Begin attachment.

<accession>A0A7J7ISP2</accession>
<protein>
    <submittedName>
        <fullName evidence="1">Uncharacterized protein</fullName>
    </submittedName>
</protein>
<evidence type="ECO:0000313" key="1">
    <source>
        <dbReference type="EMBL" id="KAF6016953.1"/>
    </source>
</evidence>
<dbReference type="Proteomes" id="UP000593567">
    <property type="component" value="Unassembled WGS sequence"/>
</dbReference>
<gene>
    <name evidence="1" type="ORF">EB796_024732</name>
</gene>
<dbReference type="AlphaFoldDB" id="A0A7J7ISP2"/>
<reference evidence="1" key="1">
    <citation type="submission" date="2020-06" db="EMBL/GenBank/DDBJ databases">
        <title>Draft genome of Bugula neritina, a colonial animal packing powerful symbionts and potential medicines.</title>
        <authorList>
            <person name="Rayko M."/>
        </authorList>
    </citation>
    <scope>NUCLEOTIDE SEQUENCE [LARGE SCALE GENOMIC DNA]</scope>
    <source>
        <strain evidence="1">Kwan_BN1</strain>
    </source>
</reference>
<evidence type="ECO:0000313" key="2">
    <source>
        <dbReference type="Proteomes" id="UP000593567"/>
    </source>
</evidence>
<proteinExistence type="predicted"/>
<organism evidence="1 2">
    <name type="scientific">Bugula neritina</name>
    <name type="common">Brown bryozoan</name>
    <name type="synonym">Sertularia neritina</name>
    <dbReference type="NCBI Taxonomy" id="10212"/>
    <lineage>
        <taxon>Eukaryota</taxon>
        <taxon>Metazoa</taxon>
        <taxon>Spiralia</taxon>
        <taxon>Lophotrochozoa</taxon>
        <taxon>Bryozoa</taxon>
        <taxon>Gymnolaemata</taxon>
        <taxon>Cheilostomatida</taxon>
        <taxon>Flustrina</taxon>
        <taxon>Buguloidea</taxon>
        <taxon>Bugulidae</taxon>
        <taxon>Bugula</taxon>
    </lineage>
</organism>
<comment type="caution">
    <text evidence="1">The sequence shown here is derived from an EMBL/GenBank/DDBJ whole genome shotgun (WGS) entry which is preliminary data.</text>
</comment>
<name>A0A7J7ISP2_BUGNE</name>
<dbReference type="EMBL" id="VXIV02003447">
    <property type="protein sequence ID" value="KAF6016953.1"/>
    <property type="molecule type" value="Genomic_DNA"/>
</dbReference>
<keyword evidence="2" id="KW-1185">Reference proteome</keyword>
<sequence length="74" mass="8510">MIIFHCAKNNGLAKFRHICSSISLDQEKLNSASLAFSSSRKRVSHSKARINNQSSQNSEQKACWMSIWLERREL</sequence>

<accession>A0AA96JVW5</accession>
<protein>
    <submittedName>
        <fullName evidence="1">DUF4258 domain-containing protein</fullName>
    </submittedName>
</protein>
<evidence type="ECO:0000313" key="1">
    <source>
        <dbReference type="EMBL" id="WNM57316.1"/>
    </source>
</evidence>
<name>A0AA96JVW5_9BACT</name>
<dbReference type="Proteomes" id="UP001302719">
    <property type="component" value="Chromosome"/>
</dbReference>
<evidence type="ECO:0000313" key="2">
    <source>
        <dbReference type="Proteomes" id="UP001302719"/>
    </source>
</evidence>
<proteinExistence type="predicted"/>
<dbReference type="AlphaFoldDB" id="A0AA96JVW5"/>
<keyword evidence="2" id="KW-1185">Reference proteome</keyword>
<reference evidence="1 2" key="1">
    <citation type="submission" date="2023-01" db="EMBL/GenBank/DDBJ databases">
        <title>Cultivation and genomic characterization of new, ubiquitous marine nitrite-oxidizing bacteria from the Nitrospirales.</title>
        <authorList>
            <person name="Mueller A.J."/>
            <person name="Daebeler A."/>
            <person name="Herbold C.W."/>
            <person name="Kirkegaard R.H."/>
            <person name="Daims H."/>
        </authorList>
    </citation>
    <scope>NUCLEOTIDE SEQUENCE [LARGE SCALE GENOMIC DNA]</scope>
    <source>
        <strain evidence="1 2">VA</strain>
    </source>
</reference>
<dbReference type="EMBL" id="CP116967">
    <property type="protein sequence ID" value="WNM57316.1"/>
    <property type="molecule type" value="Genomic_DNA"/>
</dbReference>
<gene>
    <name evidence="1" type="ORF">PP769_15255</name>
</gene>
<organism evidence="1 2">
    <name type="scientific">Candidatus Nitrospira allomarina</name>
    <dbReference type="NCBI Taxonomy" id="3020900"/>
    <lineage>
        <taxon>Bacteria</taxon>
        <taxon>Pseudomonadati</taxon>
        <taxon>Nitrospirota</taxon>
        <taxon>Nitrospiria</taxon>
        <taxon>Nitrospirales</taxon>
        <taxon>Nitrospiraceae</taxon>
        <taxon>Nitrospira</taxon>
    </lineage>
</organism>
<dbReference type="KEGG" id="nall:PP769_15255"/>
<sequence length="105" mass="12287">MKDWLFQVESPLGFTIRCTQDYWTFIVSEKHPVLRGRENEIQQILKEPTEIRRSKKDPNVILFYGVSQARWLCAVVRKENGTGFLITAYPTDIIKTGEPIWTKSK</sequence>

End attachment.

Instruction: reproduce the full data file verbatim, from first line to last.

<accession>A0A7J7ISP2</accession>
<protein>
    <submittedName>
        <fullName evidence="1">Uncharacterized protein</fullName>
    </submittedName>
</protein>
<evidence type="ECO:0000313" key="1">
    <source>
        <dbReference type="EMBL" id="KAF6016953.1"/>
    </source>
</evidence>
<dbReference type="Proteomes" id="UP000593567">
    <property type="component" value="Unassembled WGS sequence"/>
</dbReference>
<gene>
    <name evidence="1" type="ORF">EB796_024732</name>
</gene>
<dbReference type="AlphaFoldDB" id="A0A7J7ISP2"/>
<reference evidence="1" key="1">
    <citation type="submission" date="2020-06" db="EMBL/GenBank/DDBJ databases">
        <title>Draft genome of Bugula neritina, a colonial animal packing powerful symbionts and potential medicines.</title>
        <authorList>
            <person name="Rayko M."/>
        </authorList>
    </citation>
    <scope>NUCLEOTIDE SEQUENCE [LARGE SCALE GENOMIC DNA]</scope>
    <source>
        <strain evidence="1">Kwan_BN1</strain>
    </source>
</reference>
<evidence type="ECO:0000313" key="2">
    <source>
        <dbReference type="Proteomes" id="UP000593567"/>
    </source>
</evidence>
<proteinExistence type="predicted"/>
<organism evidence="1 2">
    <name type="scientific">Bugula neritina</name>
    <name type="common">Brown bryozoan</name>
    <name type="synonym">Sertularia neritina</name>
    <dbReference type="NCBI Taxonomy" id="10212"/>
    <lineage>
        <taxon>Eukaryota</taxon>
        <taxon>Metazoa</taxon>
        <taxon>Spiralia</taxon>
        <taxon>Lophotrochozoa</taxon>
        <taxon>Bryozoa</taxon>
        <taxon>Gymnolaemata</taxon>
        <taxon>Cheilostomatida</taxon>
        <taxon>Flustrina</taxon>
        <taxon>Buguloidea</taxon>
        <taxon>Bugulidae</taxon>
        <taxon>Bugula</taxon>
    </lineage>
</organism>
<comment type="caution">
    <text evidence="1">The sequence shown here is derived from an EMBL/GenBank/DDBJ whole genome shotgun (WGS) entry which is preliminary data.</text>
</comment>
<name>A0A7J7ISP2_BUGNE</name>
<dbReference type="EMBL" id="VXIV02003447">
    <property type="protein sequence ID" value="KAF6016953.1"/>
    <property type="molecule type" value="Genomic_DNA"/>
</dbReference>
<keyword evidence="2" id="KW-1185">Reference proteome</keyword>
<sequence length="74" mass="8510">MIIFHCAKNNGLAKFRHICSSISLDQEKLNSASLAFSSSRKRVSHSKARINNQSSQNSEQKACWMSIWLERREL</sequence>

<accession>A0AA96JVW5</accession>
<protein>
    <submittedName>
        <fullName evidence="1">DUF4258 domain-containing protein</fullName>
    </submittedName>
</protein>
<evidence type="ECO:0000313" key="1">
    <source>
        <dbReference type="EMBL" id="WNM57316.1"/>
    </source>
</evidence>
<name>A0AA96JVW5_9BACT</name>
<dbReference type="Proteomes" id="UP001302719">
    <property type="component" value="Chromosome"/>
</dbReference>
<evidence type="ECO:0000313" key="2">
    <source>
        <dbReference type="Proteomes" id="UP001302719"/>
    </source>
</evidence>
<proteinExistence type="predicted"/>
<dbReference type="AlphaFoldDB" id="A0AA96JVW5"/>
<keyword evidence="2" id="KW-1185">Reference proteome</keyword>
<reference evidence="1 2" key="1">
    <citation type="submission" date="2023-01" db="EMBL/GenBank/DDBJ databases">
        <title>Cultivation and genomic characterization of new, ubiquitous marine nitrite-oxidizing bacteria from the Nitrospirales.</title>
        <authorList>
            <person name="Mueller A.J."/>
            <person name="Daebeler A."/>
            <person name="Herbold C.W."/>
            <person name="Kirkegaard R.H."/>
            <person name="Daims H."/>
        </authorList>
    </citation>
    <scope>NUCLEOTIDE SEQUENCE [LARGE SCALE GENOMIC DNA]</scope>
    <source>
        <strain evidence="1 2">VA</strain>
    </source>
</reference>
<dbReference type="EMBL" id="CP116967">
    <property type="protein sequence ID" value="WNM57316.1"/>
    <property type="molecule type" value="Genomic_DNA"/>
</dbReference>
<gene>
    <name evidence="1" type="ORF">PP769_15255</name>
</gene>
<organism evidence="1 2">
    <name type="scientific">Candidatus Nitrospira allomarina</name>
    <dbReference type="NCBI Taxonomy" id="3020900"/>
    <lineage>
        <taxon>Bacteria</taxon>
        <taxon>Pseudomonadati</taxon>
        <taxon>Nitrospirota</taxon>
        <taxon>Nitrospiria</taxon>
        <taxon>Nitrospirales</taxon>
        <taxon>Nitrospiraceae</taxon>
        <taxon>Nitrospira</taxon>
    </lineage>
</organism>
<dbReference type="KEGG" id="nall:PP769_15255"/>
<sequence length="105" mass="12287">MKDWLFQVESPLGFTIRCTQDYWTFIVSEKHPVLRGRENEIQQILKEPTEIRRSKKDPNVILFYGVSQARWLCAVVRKENGTGFLITAYPTDIIKTGEPIWTKSK</sequence>